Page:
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This post was originally published on July 23, 2012.

 

Have you ever longed for a place on the Web where ideas for new basic writing course materials would be easily and readily available? Happily, such a virtual site now exists. Professor Elizabeth Baldridge, a basic writing teacher/scholar at Illinois Central College, has created CBW Resource Share, a new Web page with links to downloadable basic writing assignments, activities, and other resources.

 

For years, teacher and scholars of basic writing have generously shared resources for assignments, course activities, and other pedagogical materials. Yet the circumstances for sharing presume privileges of time, financial resources, and institutional support. What happens, for instance, if we are hired at the last minute to teach a course at places, times, and days where colleagues may be few and far between, or if our modest paychecks make conference attendance prohibitively expensive? The virtual archive was created to ameliorate this sense of isolation, as well as to provide a central location for sharing our work in a do-it-yourself (DIY) space for professional development.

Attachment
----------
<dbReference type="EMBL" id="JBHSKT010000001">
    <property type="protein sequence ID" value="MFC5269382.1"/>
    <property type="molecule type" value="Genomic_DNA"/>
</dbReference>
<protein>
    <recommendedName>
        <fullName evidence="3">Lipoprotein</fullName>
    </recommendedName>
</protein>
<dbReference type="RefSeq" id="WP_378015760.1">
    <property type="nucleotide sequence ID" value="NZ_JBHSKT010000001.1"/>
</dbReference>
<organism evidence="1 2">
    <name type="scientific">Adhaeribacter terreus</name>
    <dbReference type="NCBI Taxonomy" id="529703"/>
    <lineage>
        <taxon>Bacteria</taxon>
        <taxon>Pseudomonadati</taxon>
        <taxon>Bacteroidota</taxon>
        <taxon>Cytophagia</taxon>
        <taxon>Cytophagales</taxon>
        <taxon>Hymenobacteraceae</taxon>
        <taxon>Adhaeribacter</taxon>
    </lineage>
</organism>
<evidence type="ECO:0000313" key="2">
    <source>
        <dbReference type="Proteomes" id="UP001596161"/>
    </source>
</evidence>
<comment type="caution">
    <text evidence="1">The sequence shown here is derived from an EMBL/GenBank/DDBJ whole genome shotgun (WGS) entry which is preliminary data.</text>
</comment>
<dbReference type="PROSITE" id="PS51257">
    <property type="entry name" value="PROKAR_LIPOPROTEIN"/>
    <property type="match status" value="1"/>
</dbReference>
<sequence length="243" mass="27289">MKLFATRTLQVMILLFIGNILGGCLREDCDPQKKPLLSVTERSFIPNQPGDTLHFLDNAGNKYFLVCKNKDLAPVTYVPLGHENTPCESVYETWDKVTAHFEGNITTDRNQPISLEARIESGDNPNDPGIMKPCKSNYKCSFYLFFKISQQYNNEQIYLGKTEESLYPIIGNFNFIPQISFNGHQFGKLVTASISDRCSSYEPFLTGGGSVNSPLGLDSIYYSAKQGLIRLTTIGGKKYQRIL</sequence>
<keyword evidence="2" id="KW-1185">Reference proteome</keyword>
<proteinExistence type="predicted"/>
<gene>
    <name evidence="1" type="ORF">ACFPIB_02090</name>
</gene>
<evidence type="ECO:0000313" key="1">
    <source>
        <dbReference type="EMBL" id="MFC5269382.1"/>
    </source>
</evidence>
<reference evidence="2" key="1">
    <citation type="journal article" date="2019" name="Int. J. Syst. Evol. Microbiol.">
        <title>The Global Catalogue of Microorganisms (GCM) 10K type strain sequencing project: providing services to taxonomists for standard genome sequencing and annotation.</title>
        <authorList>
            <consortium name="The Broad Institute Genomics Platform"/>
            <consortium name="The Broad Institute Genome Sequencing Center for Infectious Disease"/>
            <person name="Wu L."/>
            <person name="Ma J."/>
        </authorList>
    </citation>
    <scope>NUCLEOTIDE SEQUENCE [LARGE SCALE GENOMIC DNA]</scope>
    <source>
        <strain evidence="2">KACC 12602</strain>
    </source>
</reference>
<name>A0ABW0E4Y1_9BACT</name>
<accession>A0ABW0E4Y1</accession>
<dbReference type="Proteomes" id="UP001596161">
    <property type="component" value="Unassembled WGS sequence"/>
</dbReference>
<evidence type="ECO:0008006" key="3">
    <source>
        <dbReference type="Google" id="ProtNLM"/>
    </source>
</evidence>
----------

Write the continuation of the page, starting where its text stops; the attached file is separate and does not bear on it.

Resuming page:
The Wiktionary (Wikipedia dictionary) defines DIY as follows: “To perform oneself a task usually relegated to an expert.” At the same time, a DIY ethos, with deep roots in punk rock culture, encourages a leveling of hierarchies so that we can create opportunities to become experts ourselves, as a discussion on the CBW listserv in 2011 made clear. Examples of DIY projects include self-producing and distributing ’zines and albums, knitting and repurposing used clothing, starting bicycle repair cooperatives and homegrown vegetable gardens, and, as Jason Dockter suggests, open access scholarship.